This has been incredibly successful for Marvel because each of the characters has their own fanbase. The films and shows all have their own separate tones and feels too which guarantee another audience. Like a bit of political intrigue in your blockbuster? The Captain America series is for you. Like your superhero series to discuss issues of race and criminality? Luke Cage is probably up your street. The same is true for Big Finish’s various ranges, whilst there will be hardcore Doctor Who fans who want to listen to each new release, there will also be those who only follow the adventures of the 8th Doctor or want the comforting embrace of brand new Tom Baker. From the very early stages, they cracked the “team-up” model of Marvel’s Avengers franchise with a multi-Doctor story The Sirens of Time being their first release. In recent years we’ve had River Song meet each of the surviving Doctors, which is a tempting proposition for fans of both River and whichever Doctor she encounters. And most tantalisingly of all, the Class audios will feature the Daleks and Sophie Aldred in a sequel to the seminal Remembrance of the Daleks. You don’t have to be a fan of Class to feel a slight bristle of excitement.

Promotional artwork for Big Finish’s “Class” audios

The issue for Star Wars is that whilst there are certain fan favourites like Lando or Boba Fett, George Lucas is a writer and director who is more interested in world and mood than characters with depth. Because of this, those characters often feel as if they can only really be part of one particular type of story. Therefore, revisiting those fan favourites can only get you so far. Perhaps it’s best to park such characters in the spin-off fiction in which they’ve resided since the original trilogy ended in 1983.

Harrison Ford can’t appear in Solo for the same reasons that Colin Baker can’t pop up alongside Jodie Whittaker in full costume as the Sixth Doctor, so why bother replacing him when that character is so clearly defined by the actor inhabiting the role? A guaranteed audience, sure, but if Solo teaches us anything it’s that there’s less interest in a Han Solo film without Harrison Ford. It’s the universe of Star Wars that is most appealing, those rich worlds that hark back to 1950s sci-fi serials. The lesson is surely to set any future films within that universe, give fans new characters with potential for new adventures and long lives. The truly hardcore fan can pick up a Han Solo novel or comic book to spend time with that character in their own imaginations, in the same way, popping on a new Tom Baker audio transports your mind back to the mid to late 70s regardless of your date of birth.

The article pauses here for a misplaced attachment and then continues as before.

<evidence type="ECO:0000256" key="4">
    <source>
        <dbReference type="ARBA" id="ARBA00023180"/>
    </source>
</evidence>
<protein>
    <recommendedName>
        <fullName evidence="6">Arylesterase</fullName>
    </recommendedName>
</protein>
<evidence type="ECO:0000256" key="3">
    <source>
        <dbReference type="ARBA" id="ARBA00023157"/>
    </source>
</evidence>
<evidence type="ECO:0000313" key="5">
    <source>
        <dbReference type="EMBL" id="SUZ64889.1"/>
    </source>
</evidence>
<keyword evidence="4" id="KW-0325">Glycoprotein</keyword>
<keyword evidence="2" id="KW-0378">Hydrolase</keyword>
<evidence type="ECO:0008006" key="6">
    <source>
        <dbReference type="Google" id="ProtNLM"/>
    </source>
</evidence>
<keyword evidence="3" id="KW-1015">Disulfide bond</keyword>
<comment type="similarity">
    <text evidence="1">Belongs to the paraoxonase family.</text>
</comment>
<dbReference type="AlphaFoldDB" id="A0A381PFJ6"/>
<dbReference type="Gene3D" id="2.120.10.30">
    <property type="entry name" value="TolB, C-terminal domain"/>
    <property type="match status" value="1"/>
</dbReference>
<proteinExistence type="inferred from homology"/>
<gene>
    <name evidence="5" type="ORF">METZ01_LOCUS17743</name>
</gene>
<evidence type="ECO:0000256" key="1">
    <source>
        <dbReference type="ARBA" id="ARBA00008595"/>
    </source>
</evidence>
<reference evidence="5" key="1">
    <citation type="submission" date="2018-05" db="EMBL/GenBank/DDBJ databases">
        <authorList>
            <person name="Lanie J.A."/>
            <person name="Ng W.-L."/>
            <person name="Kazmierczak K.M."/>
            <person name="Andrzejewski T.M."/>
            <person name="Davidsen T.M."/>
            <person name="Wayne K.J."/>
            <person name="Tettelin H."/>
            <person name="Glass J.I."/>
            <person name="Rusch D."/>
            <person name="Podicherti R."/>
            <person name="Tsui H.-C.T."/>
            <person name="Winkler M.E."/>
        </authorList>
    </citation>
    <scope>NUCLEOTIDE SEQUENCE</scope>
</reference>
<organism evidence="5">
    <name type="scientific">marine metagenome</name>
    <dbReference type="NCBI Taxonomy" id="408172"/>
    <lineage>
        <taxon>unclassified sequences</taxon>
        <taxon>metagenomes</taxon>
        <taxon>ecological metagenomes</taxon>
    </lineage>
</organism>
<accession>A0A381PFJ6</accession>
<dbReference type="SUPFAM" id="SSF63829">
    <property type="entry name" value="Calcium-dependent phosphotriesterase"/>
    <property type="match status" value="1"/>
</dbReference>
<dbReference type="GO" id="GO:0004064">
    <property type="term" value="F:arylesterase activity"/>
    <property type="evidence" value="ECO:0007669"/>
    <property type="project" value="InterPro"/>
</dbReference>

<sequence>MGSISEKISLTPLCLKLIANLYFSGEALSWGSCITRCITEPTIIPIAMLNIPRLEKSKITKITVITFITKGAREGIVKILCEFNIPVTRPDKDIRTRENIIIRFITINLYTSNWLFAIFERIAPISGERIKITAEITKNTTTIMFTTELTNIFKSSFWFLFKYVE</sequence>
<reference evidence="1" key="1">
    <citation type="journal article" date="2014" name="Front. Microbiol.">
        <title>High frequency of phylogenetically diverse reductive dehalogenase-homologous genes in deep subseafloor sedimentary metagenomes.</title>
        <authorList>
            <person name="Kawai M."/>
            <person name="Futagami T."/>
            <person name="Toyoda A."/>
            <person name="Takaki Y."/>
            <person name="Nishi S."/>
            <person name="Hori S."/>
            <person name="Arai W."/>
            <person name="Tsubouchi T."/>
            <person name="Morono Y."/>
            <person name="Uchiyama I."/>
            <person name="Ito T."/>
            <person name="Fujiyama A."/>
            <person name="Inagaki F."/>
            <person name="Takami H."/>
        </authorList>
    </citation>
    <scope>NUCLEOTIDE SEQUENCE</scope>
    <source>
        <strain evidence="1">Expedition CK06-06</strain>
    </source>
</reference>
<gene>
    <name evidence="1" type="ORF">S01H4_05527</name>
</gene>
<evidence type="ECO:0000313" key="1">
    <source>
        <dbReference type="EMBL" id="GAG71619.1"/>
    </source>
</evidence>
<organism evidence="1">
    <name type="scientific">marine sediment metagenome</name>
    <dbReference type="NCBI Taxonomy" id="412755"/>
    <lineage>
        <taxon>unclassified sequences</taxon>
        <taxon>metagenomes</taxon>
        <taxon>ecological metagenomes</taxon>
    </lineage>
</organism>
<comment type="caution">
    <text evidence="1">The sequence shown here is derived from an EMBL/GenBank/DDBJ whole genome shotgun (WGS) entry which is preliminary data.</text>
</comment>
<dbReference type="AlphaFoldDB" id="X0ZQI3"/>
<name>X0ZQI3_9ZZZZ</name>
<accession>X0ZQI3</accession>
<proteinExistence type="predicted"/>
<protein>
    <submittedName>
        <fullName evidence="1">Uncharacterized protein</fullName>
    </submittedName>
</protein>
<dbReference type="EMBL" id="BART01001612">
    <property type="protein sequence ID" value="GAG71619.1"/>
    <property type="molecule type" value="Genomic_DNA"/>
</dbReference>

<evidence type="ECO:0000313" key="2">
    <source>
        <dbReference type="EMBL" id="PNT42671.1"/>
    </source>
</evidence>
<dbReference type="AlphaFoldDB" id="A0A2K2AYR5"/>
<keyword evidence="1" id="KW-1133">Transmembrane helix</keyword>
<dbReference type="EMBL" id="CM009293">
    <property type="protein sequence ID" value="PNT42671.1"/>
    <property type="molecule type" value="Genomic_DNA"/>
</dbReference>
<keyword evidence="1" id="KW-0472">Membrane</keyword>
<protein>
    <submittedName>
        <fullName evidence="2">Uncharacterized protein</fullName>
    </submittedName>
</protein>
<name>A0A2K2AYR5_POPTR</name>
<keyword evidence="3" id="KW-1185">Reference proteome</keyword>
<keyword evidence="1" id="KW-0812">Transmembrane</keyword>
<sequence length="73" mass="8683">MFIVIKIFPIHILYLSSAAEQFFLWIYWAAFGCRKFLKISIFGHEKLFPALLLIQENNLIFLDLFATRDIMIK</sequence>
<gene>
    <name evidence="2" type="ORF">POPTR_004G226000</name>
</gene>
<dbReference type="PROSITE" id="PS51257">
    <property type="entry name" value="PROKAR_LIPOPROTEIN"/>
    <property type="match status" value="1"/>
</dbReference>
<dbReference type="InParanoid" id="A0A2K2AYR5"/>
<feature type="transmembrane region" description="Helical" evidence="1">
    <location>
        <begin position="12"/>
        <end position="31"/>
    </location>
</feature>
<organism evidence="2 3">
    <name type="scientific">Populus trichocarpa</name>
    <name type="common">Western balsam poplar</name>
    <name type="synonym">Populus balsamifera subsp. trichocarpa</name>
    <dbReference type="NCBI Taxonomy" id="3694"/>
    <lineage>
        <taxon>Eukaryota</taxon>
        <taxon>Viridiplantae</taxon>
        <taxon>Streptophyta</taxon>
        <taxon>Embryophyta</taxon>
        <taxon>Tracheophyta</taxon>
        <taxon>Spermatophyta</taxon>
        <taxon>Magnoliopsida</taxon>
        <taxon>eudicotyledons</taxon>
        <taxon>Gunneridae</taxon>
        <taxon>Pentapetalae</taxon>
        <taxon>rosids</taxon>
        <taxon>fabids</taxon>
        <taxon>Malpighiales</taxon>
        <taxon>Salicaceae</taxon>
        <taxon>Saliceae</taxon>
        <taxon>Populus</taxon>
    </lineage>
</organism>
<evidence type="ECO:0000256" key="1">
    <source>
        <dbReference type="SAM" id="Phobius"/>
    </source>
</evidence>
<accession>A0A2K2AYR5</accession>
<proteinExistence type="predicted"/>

There’s been no word on the progress of Rian Johnson or Beinoff and Weiss’ Star Wars trilogies but the hope is that they will indeed look to do just that, introduce new characters and stories to capture the imagination of audiences once more. In a similar way, Chris Chibnall’s Doctor Who is rumoured to jettison much of the series mythology and target a new generation of viewers. Big Finish will continue to cater for those of us who want to hear new/old adventures for our favourite incarnations of the Doctor or his companions. The past is the past and designing blockbusters to tap into some fan nostalgia won’t lead your billion-dollar franchise. It should, as Big Finish has shown us for two glorious decades, supplement it in fallow periods between series or provide us with some extra entertainment during the week between episodes. That appeared to be the intention with the Star Wars Story films, but if Disney truly wants those films to make more money, they need to look ahead, to new stories to tell where we don’t know the ending. Less “A long time ago…” And more “Here’s to the Future.”

*One of these spin-offs is not real, but if you read the list fast enough you can convince yourself it’s already reached three volumes